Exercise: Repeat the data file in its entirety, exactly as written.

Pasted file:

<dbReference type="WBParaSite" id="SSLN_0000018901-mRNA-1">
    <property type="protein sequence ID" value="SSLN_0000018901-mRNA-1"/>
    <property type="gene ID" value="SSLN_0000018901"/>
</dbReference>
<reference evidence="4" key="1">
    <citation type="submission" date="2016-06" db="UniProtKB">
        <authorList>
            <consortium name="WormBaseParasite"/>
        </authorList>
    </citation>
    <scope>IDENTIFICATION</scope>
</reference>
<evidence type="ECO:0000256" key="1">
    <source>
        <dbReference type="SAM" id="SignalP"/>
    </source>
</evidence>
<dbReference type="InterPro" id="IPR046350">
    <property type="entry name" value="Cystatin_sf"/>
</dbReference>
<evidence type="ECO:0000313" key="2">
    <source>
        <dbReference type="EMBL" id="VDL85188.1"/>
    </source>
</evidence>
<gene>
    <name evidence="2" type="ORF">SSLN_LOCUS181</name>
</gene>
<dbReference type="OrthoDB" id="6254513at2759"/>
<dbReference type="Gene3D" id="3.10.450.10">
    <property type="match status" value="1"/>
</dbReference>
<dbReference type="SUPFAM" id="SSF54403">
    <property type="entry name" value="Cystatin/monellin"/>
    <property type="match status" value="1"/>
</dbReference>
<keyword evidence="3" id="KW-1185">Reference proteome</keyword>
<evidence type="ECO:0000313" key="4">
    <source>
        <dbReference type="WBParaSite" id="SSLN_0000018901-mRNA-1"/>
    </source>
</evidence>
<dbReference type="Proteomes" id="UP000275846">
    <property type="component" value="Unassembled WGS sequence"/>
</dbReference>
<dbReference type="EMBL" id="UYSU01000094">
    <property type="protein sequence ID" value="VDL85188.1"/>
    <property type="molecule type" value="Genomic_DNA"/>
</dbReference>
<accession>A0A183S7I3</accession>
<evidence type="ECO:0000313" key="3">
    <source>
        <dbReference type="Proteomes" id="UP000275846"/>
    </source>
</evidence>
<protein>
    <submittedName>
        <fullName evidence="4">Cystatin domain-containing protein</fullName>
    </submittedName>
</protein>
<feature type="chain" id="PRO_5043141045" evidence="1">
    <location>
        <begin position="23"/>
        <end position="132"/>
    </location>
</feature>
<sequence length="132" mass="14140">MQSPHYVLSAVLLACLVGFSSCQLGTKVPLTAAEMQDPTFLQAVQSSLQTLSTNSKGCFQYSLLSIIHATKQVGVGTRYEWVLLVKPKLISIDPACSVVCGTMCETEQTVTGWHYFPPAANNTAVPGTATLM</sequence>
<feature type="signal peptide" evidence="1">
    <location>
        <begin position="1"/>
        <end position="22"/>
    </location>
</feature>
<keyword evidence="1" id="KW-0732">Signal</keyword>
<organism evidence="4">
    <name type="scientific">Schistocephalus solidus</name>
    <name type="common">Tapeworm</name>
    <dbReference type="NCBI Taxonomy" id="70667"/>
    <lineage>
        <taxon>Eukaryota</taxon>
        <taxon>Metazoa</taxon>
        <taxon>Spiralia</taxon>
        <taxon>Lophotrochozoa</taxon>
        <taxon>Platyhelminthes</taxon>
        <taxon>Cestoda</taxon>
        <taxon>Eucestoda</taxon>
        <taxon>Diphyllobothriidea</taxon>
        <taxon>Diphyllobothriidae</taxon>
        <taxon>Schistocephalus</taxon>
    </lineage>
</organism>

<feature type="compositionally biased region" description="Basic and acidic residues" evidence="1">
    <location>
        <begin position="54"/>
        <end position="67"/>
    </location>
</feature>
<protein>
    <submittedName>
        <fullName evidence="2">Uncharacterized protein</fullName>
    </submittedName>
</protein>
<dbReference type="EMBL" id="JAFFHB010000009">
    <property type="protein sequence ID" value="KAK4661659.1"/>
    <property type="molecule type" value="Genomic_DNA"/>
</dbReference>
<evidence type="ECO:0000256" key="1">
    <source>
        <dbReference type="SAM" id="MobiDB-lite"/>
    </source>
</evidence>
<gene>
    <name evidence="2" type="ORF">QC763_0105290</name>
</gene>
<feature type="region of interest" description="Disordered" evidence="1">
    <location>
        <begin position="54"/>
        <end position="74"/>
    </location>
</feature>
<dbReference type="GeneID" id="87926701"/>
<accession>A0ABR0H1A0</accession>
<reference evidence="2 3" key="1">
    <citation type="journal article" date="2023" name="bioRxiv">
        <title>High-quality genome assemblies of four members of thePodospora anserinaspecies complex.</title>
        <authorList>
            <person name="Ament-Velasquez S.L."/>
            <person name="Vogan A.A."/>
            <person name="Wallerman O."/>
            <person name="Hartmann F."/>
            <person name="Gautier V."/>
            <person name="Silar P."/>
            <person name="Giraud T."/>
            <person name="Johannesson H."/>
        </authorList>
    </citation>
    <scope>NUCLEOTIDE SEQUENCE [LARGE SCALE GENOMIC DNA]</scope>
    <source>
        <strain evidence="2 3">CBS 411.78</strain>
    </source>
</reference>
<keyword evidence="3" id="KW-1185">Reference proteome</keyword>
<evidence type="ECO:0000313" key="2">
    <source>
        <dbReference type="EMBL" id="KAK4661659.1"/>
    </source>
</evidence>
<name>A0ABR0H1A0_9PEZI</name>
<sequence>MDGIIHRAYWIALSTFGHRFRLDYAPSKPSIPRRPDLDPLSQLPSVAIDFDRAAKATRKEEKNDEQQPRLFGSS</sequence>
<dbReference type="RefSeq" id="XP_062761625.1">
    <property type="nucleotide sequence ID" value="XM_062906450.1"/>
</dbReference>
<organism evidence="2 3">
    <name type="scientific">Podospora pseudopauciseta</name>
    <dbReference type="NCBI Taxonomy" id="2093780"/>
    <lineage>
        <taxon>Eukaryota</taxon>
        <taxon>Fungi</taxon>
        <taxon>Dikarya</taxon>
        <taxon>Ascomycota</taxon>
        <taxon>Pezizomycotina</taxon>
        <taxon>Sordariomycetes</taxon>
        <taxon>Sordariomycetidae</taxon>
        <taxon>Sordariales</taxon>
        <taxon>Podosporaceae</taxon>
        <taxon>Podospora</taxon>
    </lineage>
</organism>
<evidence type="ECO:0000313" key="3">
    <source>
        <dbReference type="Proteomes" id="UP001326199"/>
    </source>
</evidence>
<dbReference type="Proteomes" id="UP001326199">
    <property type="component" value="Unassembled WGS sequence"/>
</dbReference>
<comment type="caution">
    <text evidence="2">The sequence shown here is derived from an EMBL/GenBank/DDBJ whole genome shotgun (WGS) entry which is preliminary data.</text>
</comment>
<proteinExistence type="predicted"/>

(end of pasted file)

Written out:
<dbReference type="WBParaSite" id="SSLN_0000018901-mRNA-1">
    <property type="protein sequence ID" value="SSLN_0000018901-mRNA-1"/>
    <property type="gene ID" value="SSLN_0000018901"/>
</dbReference>
<reference evidence="4" key="1">
    <citation type="submission" date="2016-06" db="UniProtKB">
        <authorList>
            <consortium name="WormBaseParasite"/>
        </authorList>
    </citation>
    <scope>IDENTIFICATION</scope>
</reference>
<evidence type="ECO:0000256" key="1">
    <source>
        <dbReference type="SAM" id="SignalP"/>
    </source>
</evidence>
<dbReference type="InterPro" id="IPR046350">
    <property type="entry name" value="Cystatin_sf"/>
</dbReference>
<evidence type="ECO:0000313" key="2">
    <source>
        <dbReference type="EMBL" id="VDL85188.1"/>
    </source>
</evidence>
<gene>
    <name evidence="2" type="ORF">SSLN_LOCUS181</name>
</gene>
<dbReference type="OrthoDB" id="6254513at2759"/>
<dbReference type="Gene3D" id="3.10.450.10">
    <property type="match status" value="1"/>
</dbReference>
<dbReference type="SUPFAM" id="SSF54403">
    <property type="entry name" value="Cystatin/monellin"/>
    <property type="match status" value="1"/>
</dbReference>
<keyword evidence="3" id="KW-1185">Reference proteome</keyword>
<evidence type="ECO:0000313" key="4">
    <source>
        <dbReference type="WBParaSite" id="SSLN_0000018901-mRNA-1"/>
    </source>
</evidence>
<dbReference type="Proteomes" id="UP000275846">
    <property type="component" value="Unassembled WGS sequence"/>
</dbReference>
<dbReference type="EMBL" id="UYSU01000094">
    <property type="protein sequence ID" value="VDL85188.1"/>
    <property type="molecule type" value="Genomic_DNA"/>
</dbReference>
<accession>A0A183S7I3</accession>
<evidence type="ECO:0000313" key="3">
    <source>
        <dbReference type="Proteomes" id="UP000275846"/>
    </source>
</evidence>
<protein>
    <submittedName>
        <fullName evidence="4">Cystatin domain-containing protein</fullName>
    </submittedName>
</protein>
<feature type="chain" id="PRO_5043141045" evidence="1">
    <location>
        <begin position="23"/>
        <end position="132"/>
    </location>
</feature>
<sequence length="132" mass="14140">MQSPHYVLSAVLLACLVGFSSCQLGTKVPLTAAEMQDPTFLQAVQSSLQTLSTNSKGCFQYSLLSIIHATKQVGVGTRYEWVLLVKPKLISIDPACSVVCGTMCETEQTVTGWHYFPPAANNTAVPGTATLM</sequence>
<feature type="signal peptide" evidence="1">
    <location>
        <begin position="1"/>
        <end position="22"/>
    </location>
</feature>
<keyword evidence="1" id="KW-0732">Signal</keyword>
<organism evidence="4">
    <name type="scientific">Schistocephalus solidus</name>
    <name type="common">Tapeworm</name>
    <dbReference type="NCBI Taxonomy" id="70667"/>
    <lineage>
        <taxon>Eukaryota</taxon>
        <taxon>Metazoa</taxon>
        <taxon>Spiralia</taxon>
        <taxon>Lophotrochozoa</taxon>
        <taxon>Platyhelminthes</taxon>
        <taxon>Cestoda</taxon>
        <taxon>Eucestoda</taxon>
        <taxon>Diphyllobothriidea</taxon>
        <taxon>Diphyllobothriidae</taxon>
        <taxon>Schistocephalus</taxon>
    </lineage>
</organism>

<feature type="compositionally biased region" description="Basic and acidic residues" evidence="1">
    <location>
        <begin position="54"/>
        <end position="67"/>
    </location>
</feature>
<protein>
    <submittedName>
        <fullName evidence="2">Uncharacterized protein</fullName>
    </submittedName>
</protein>
<dbReference type="EMBL" id="JAFFHB010000009">
    <property type="protein sequence ID" value="KAK4661659.1"/>
    <property type="molecule type" value="Genomic_DNA"/>
</dbReference>
<evidence type="ECO:0000256" key="1">
    <source>
        <dbReference type="SAM" id="MobiDB-lite"/>
    </source>
</evidence>
<gene>
    <name evidence="2" type="ORF">QC763_0105290</name>
</gene>
<feature type="region of interest" description="Disordered" evidence="1">
    <location>
        <begin position="54"/>
        <end position="74"/>
    </location>
</feature>
<dbReference type="GeneID" id="87926701"/>
<accession>A0ABR0H1A0</accession>
<reference evidence="2 3" key="1">
    <citation type="journal article" date="2023" name="bioRxiv">
        <title>High-quality genome assemblies of four members of thePodospora anserinaspecies complex.</title>
        <authorList>
            <person name="Ament-Velasquez S.L."/>
            <person name="Vogan A.A."/>
            <person name="Wallerman O."/>
            <person name="Hartmann F."/>
            <person name="Gautier V."/>
            <person name="Silar P."/>
            <person name="Giraud T."/>
            <person name="Johannesson H."/>
        </authorList>
    </citation>
    <scope>NUCLEOTIDE SEQUENCE [LARGE SCALE GENOMIC DNA]</scope>
    <source>
        <strain evidence="2 3">CBS 411.78</strain>
    </source>
</reference>
<keyword evidence="3" id="KW-1185">Reference proteome</keyword>
<evidence type="ECO:0000313" key="2">
    <source>
        <dbReference type="EMBL" id="KAK4661659.1"/>
    </source>
</evidence>
<name>A0ABR0H1A0_9PEZI</name>
<sequence>MDGIIHRAYWIALSTFGHRFRLDYAPSKPSIPRRPDLDPLSQLPSVAIDFDRAAKATRKEEKNDEQQPRLFGSS</sequence>
<dbReference type="RefSeq" id="XP_062761625.1">
    <property type="nucleotide sequence ID" value="XM_062906450.1"/>
</dbReference>
<organism evidence="2 3">
    <name type="scientific">Podospora pseudopauciseta</name>
    <dbReference type="NCBI Taxonomy" id="2093780"/>
    <lineage>
        <taxon>Eukaryota</taxon>
        <taxon>Fungi</taxon>
        <taxon>Dikarya</taxon>
        <taxon>Ascomycota</taxon>
        <taxon>Pezizomycotina</taxon>
        <taxon>Sordariomycetes</taxon>
        <taxon>Sordariomycetidae</taxon>
        <taxon>Sordariales</taxon>
        <taxon>Podosporaceae</taxon>
        <taxon>Podospora</taxon>
    </lineage>
</organism>
<evidence type="ECO:0000313" key="3">
    <source>
        <dbReference type="Proteomes" id="UP001326199"/>
    </source>
</evidence>
<dbReference type="Proteomes" id="UP001326199">
    <property type="component" value="Unassembled WGS sequence"/>
</dbReference>
<comment type="caution">
    <text evidence="2">The sequence shown here is derived from an EMBL/GenBank/DDBJ whole genome shotgun (WGS) entry which is preliminary data.</text>
</comment>
<proteinExistence type="predicted"/>